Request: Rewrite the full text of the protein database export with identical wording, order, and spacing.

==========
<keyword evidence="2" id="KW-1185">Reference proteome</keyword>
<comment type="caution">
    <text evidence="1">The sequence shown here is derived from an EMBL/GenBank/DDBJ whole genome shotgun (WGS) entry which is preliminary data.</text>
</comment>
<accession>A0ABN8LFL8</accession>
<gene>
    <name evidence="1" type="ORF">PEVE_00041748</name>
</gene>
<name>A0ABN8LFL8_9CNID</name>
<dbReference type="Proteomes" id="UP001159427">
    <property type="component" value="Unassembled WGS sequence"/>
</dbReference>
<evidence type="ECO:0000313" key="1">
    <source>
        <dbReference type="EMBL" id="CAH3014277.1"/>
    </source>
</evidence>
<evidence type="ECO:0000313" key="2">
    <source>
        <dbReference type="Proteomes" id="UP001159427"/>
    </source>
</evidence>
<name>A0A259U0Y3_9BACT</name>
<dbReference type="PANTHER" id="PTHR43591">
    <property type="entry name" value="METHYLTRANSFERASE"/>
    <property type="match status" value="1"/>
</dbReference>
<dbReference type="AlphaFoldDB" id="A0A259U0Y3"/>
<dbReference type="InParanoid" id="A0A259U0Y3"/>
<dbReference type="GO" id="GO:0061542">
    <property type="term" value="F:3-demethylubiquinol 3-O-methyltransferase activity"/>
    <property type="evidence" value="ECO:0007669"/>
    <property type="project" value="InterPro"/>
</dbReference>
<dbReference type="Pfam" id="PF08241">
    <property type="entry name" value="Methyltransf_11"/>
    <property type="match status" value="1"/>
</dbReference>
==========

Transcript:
<keyword evidence="2" id="KW-1185">Reference proteome</keyword>
<comment type="caution">
    <text evidence="1">The sequence shown here is derived from an EMBL/GenBank/DDBJ whole genome shotgun (WGS) entry which is preliminary data.</text>
</comment>
<accession>A0ABN8LFL8</accession>
<gene>
    <name evidence="1" type="ORF">PEVE_00041748</name>
</gene>
<name>A0ABN8LFL8_9CNID</name>
<dbReference type="Proteomes" id="UP001159427">
    <property type="component" value="Unassembled WGS sequence"/>
</dbReference>
<evidence type="ECO:0000313" key="1">
    <source>
        <dbReference type="EMBL" id="CAH3014277.1"/>
    </source>
</evidence>
<evidence type="ECO:0000313" key="2">
    <source>
        <dbReference type="Proteomes" id="UP001159427"/>
    </source>
</evidence>
<name>A0A259U0Y3_9BACT</name>
<dbReference type="PANTHER" id="PTHR43591">
    <property type="entry name" value="METHYLTRANSFERASE"/>
    <property type="match status" value="1"/>
</dbReference>
<dbReference type="AlphaFoldDB" id="A0A259U0Y3"/>
<dbReference type="InParanoid" id="A0A259U0Y3"/>
<dbReference type="GO" id="GO:0061542">
    <property type="term" value="F:3-demethylubiquinol 3-O-methyltransferase activity"/>
    <property type="evidence" value="ECO:0007669"/>
    <property type="project" value="InterPro"/>
</dbReference>
<dbReference type="Pfam" id="PF08241">
    <property type="entry name" value="Methyltransf_11"/>
    <property type="match status" value="1"/>
</dbReference>